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Publication numberUS5628208 A
Publication typeGrant
Application numberUS 08/521,128
Publication dateMay 13, 1997
Filing dateAug 29, 1995
Priority dateApr 7, 1994
Fee statusLapsed
Publication number08521128, 521128, US 5628208 A, US 5628208A, US-A-5628208, US5628208 A, US5628208A
InventorsBrenda Rood
Original AssigneeRood; Brenda
Export CitationBiBTeX, EndNote, RefMan
External Links: USPTO, USPTO Assignment, Espacenet
Unitary ring reducer
US 5628208 A
Abstract
A ring reducer for fitting a larger ring to an individual's smaller finger. The reducer includes a ring having a slot allowing a portion of a ring to be positioned within the conduit. A reducing web extends inward from the conduit to reduce the area of the ring and allow for the snug fit of a larger ring over a smaller finger. The reducer may be customized to a particular individual by trimming the reducing web with a knife.
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Claims(7)
What is claimed as being new and desired to be protected by Letters Patent of the United States is as follows:
1. A new unitary ring reducer comprising:
a reducing web having a substantially arcuate web face of a first radius of curvature, and a substantially arcuate web inner wall of a second radius of curvature, wherein said first radius of curvature is greater than said second radius of curvature, said reducing web being positionable against a lower inner surface portion of a ring such that said reducing web projects radially inward to reduce a through-cross-section of said ring;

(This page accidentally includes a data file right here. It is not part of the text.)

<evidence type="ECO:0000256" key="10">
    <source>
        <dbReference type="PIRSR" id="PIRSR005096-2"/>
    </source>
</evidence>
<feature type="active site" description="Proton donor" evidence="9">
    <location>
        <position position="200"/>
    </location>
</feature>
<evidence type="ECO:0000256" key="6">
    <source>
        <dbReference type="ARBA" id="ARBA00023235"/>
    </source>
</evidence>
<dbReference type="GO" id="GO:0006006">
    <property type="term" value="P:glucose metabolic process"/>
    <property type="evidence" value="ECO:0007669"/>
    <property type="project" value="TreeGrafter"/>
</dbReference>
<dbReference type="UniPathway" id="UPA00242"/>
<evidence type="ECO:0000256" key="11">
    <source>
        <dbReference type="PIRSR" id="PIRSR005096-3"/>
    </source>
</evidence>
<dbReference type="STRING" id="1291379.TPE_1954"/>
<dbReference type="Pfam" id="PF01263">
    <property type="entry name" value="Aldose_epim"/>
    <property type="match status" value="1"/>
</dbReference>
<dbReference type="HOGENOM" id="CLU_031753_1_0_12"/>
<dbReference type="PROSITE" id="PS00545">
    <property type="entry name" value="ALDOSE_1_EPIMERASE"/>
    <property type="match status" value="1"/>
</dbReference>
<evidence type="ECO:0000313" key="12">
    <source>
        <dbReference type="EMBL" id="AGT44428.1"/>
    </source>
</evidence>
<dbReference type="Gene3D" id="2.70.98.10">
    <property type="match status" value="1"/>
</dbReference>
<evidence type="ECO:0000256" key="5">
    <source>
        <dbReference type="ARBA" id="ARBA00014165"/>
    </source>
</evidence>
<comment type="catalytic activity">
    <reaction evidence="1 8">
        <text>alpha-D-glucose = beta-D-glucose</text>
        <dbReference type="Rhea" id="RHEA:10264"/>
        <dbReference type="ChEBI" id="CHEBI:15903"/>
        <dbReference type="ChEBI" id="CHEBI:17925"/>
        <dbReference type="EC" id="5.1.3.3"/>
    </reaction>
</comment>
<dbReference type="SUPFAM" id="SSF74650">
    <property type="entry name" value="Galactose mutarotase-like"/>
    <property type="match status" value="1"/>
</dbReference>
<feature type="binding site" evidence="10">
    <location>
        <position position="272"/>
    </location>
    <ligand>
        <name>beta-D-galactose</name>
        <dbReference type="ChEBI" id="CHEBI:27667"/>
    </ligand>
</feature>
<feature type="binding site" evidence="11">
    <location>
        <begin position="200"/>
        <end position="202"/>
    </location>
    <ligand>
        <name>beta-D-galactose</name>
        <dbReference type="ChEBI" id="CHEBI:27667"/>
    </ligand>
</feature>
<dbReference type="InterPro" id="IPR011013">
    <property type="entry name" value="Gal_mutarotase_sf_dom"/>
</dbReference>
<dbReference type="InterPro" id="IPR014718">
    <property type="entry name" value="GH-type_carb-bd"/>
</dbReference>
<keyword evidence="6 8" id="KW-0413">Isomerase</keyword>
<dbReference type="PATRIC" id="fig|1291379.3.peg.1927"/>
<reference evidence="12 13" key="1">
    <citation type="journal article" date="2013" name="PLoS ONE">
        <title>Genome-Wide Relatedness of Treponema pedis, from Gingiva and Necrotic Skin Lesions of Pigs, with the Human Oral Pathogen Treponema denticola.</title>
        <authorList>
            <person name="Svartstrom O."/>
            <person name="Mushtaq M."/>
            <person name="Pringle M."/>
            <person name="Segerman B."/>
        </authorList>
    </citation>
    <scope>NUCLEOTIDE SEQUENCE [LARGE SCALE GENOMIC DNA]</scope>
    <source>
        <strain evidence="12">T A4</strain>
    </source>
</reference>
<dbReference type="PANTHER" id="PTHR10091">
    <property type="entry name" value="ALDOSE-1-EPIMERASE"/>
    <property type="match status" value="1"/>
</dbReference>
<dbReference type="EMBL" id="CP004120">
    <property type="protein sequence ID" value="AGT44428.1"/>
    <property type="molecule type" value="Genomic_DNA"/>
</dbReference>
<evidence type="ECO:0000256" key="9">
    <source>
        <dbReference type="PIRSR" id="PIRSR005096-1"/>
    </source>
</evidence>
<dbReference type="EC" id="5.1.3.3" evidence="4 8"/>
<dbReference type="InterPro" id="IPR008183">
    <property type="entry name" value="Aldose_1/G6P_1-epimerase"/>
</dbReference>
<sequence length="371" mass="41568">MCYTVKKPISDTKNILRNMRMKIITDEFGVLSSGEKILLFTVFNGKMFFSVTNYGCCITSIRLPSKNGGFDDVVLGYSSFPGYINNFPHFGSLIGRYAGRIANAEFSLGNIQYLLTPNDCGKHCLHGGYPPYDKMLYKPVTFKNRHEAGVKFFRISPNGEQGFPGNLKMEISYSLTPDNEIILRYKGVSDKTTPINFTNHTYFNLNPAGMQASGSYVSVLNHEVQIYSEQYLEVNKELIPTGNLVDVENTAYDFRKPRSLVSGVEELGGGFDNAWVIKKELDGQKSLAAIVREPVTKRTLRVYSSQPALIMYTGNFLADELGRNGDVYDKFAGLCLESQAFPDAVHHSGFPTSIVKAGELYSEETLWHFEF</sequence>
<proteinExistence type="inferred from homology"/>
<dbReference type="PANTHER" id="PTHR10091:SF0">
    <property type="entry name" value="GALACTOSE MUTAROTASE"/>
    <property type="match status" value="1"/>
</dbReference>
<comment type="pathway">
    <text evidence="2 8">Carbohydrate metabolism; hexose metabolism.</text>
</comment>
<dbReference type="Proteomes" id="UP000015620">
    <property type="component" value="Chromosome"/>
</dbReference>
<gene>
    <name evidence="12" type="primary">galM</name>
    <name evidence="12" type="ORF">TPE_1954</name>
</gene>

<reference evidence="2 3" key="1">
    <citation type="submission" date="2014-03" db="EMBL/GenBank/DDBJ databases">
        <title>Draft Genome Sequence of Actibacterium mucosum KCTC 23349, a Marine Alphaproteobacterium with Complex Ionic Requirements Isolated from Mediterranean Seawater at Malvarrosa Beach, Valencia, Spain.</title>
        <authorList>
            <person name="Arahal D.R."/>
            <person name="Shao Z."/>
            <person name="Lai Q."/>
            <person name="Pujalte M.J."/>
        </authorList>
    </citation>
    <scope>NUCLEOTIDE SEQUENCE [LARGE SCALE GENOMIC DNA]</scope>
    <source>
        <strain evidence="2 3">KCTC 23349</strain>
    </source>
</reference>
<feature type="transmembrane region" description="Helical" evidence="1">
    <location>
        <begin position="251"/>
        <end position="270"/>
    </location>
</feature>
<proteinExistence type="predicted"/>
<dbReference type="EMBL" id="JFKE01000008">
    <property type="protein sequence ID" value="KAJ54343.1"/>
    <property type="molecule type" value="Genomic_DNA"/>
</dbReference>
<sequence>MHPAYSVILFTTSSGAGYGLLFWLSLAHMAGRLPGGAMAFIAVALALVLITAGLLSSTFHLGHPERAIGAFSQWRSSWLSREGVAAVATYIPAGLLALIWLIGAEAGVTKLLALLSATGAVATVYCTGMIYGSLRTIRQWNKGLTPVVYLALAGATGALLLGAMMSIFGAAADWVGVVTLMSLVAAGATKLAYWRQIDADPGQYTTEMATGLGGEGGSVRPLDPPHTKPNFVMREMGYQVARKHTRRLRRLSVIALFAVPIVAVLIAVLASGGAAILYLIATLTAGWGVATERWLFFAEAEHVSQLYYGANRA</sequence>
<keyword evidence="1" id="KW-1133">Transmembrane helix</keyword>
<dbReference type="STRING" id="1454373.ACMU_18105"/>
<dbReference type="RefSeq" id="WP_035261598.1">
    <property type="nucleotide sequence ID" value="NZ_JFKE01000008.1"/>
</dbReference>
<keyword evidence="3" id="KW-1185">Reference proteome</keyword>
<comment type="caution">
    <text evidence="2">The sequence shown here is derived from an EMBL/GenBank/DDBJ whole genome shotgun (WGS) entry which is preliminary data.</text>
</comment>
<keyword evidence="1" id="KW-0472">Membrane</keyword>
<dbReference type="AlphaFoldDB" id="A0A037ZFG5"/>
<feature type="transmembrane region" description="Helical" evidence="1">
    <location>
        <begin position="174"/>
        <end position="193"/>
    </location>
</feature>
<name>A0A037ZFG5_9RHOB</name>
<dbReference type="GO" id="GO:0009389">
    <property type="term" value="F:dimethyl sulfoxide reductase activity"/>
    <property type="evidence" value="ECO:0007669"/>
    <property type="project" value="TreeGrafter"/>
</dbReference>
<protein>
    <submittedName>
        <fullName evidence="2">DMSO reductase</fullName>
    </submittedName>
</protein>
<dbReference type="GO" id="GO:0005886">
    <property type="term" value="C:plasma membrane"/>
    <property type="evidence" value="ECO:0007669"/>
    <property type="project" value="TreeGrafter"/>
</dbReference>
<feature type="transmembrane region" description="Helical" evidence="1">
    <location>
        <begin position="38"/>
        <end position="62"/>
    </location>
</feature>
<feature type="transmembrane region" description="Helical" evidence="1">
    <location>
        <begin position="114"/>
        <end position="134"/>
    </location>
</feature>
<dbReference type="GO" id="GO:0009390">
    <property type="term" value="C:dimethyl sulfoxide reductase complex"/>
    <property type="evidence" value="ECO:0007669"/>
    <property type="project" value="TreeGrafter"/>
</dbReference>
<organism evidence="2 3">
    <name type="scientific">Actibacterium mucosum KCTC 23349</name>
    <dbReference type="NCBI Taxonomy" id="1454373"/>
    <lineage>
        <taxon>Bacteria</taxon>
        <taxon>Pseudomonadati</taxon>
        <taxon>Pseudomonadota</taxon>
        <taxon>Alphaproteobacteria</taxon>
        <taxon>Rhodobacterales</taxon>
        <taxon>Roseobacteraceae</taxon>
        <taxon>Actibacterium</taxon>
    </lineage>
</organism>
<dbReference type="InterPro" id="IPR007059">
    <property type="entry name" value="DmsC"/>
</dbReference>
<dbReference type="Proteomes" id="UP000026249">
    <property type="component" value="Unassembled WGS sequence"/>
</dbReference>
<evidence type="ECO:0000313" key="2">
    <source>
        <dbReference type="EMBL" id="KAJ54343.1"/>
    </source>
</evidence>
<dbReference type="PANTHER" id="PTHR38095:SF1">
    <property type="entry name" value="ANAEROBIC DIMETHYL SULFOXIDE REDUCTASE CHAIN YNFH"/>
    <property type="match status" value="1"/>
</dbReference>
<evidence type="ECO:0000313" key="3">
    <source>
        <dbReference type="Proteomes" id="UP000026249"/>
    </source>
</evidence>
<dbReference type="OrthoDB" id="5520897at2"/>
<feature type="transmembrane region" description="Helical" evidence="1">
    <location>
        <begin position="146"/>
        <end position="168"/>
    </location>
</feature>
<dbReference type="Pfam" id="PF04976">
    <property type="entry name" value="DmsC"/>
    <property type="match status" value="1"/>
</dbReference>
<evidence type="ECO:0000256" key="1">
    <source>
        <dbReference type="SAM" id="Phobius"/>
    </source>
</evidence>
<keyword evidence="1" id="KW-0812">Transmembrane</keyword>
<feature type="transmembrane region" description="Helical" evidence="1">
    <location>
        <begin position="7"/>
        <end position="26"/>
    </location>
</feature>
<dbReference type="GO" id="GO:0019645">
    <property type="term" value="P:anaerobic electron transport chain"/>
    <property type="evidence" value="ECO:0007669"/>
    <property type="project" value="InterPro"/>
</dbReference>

a ring conduit means coextensive with said reducing web for retaining said reducing web to said ring; said ring conduit means comprising a first side wall spaced from a second side wall, said side walls being integrally formed with and coextensive with said reducing web, said side walls having outer radial edges of substantially arcuate shape so as to follow a circular contour of said ring, said ring conduit means further comprising a first outer wall and a second outer wall, with said outer walls extending laterally inward from respective first and second side walls to define a thin arcuate slot coextensive of said ring conduit means and oriented between said outer walls, whereby said inner web wall, said side walls, and said outer walls cooperate to define a ring passage within which said portion of said ring is captured to mount said reducing web to said ring; and,
wherein said web and said walls are integrally formed of a substantially resilient shape retentive material such that lateral deformation of said side walls in conjunction with radial deformation of said outer walls permits said portion of said ring to be positioned within said passage, whereby a resiliency of said polymeric material will cause said walls to return to an original shape to encapsulate and capture said portion of said ring within said passage.
2. A new unitary ring reducer comprising:
a reducing web positionable against a lower inner surface portion of a ring such that said reducing web projects inward to reduce a through-cross-section of said ring;
a ring conduit means coextensive with said reducing web for retaining said reducing web to said ring; said ring conduit means comprising a first side wall spaced from a second side wall, said side walls being integrally formed with and coextensive with said reducing web, said side walls having outer radial edges of substantially arcuate shape so as to follow a circular contour of said ring, said ring conduit means further comprising a first outer wall and a second outer wall, with said outer walls extending laterally inward from respective first and second side walls, whereby said inner web wall, said side walls, and said outer walls cooperate to define a ring passage within which said portion of said ring is captured to mount said reducing web to said ring; and,
coupling means for allowing the web to be secured to said portion of said ring;
wherein said web and said walls are integrally formed of a substantially resilient shape retentive material such that lateral deformation of said side walls in conjunction with radial deformation of said outer walls permits said portion of said ring to be positioned within said passage, whereby a resiliency of said polymeric material will cause said walls to return to an original shape to encapsulate and capture said portion of said ring within said passage.